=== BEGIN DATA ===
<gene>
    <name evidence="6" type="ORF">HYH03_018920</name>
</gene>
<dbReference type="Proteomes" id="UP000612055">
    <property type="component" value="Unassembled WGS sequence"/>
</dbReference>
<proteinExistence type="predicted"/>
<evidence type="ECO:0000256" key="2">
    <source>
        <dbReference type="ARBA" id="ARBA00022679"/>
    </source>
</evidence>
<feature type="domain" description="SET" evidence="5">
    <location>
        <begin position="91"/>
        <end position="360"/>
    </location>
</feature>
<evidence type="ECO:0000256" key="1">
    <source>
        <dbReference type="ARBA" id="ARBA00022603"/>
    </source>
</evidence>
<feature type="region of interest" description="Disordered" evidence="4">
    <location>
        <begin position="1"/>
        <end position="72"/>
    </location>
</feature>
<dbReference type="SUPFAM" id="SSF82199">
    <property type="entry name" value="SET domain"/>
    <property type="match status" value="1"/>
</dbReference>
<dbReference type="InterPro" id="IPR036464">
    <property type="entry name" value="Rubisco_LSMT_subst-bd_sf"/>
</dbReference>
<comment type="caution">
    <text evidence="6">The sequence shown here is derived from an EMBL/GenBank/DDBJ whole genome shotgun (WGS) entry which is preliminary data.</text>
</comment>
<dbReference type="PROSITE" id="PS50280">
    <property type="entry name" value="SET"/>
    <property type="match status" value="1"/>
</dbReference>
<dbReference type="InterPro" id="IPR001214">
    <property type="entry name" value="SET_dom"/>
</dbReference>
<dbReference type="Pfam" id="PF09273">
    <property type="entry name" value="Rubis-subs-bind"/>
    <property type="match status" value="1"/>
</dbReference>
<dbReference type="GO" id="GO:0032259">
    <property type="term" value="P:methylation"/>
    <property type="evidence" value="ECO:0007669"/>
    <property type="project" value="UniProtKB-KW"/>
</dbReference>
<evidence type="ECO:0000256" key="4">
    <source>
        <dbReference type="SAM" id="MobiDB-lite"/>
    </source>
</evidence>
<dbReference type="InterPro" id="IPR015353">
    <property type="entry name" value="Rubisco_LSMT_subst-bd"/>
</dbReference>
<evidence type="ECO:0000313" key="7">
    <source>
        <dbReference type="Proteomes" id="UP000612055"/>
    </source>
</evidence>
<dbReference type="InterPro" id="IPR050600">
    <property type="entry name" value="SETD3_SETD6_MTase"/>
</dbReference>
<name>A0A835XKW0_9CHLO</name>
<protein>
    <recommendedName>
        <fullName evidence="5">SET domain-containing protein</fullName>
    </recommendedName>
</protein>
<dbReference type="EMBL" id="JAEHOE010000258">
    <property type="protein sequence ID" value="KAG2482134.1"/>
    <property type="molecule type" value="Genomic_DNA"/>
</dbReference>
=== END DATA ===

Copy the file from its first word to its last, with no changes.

<gene>
    <name evidence="6" type="ORF">HYH03_018920</name>
</gene>
<dbReference type="Proteomes" id="UP000612055">
    <property type="component" value="Unassembled WGS sequence"/>
</dbReference>
<proteinExistence type="predicted"/>
<evidence type="ECO:0000256" key="2">
    <source>
        <dbReference type="ARBA" id="ARBA00022679"/>
    </source>
</evidence>
<feature type="domain" description="SET" evidence="5">
    <location>
        <begin position="91"/>
        <end position="360"/>
    </location>
</feature>
<evidence type="ECO:0000256" key="1">
    <source>
        <dbReference type="ARBA" id="ARBA00022603"/>
    </source>
</evidence>
<feature type="region of interest" description="Disordered" evidence="4">
    <location>
        <begin position="1"/>
        <end position="72"/>
    </location>
</feature>
<dbReference type="SUPFAM" id="SSF82199">
    <property type="entry name" value="SET domain"/>
    <property type="match status" value="1"/>
</dbReference>
<dbReference type="InterPro" id="IPR036464">
    <property type="entry name" value="Rubisco_LSMT_subst-bd_sf"/>
</dbReference>
<comment type="caution">
    <text evidence="6">The sequence shown here is derived from an EMBL/GenBank/DDBJ whole genome shotgun (WGS) entry which is preliminary data.</text>
</comment>
<dbReference type="PROSITE" id="PS50280">
    <property type="entry name" value="SET"/>
    <property type="match status" value="1"/>
</dbReference>
<dbReference type="InterPro" id="IPR001214">
    <property type="entry name" value="SET_dom"/>
</dbReference>
<dbReference type="Pfam" id="PF09273">
    <property type="entry name" value="Rubis-subs-bind"/>
    <property type="match status" value="1"/>
</dbReference>
<dbReference type="GO" id="GO:0032259">
    <property type="term" value="P:methylation"/>
    <property type="evidence" value="ECO:0007669"/>
    <property type="project" value="UniProtKB-KW"/>
</dbReference>
<evidence type="ECO:0000256" key="4">
    <source>
        <dbReference type="SAM" id="MobiDB-lite"/>
    </source>
</evidence>
<dbReference type="InterPro" id="IPR015353">
    <property type="entry name" value="Rubisco_LSMT_subst-bd"/>
</dbReference>
<evidence type="ECO:0000313" key="7">
    <source>
        <dbReference type="Proteomes" id="UP000612055"/>
    </source>
</evidence>
<dbReference type="InterPro" id="IPR050600">
    <property type="entry name" value="SETD3_SETD6_MTase"/>
</dbReference>
<name>A0A835XKW0_9CHLO</name>
<protein>
    <recommendedName>
        <fullName evidence="5">SET domain-containing protein</fullName>
    </recommendedName>
</protein>
<dbReference type="EMBL" id="JAEHOE010000258">
    <property type="protein sequence ID" value="KAG2482134.1"/>
    <property type="molecule type" value="Genomic_DNA"/>
</dbReference>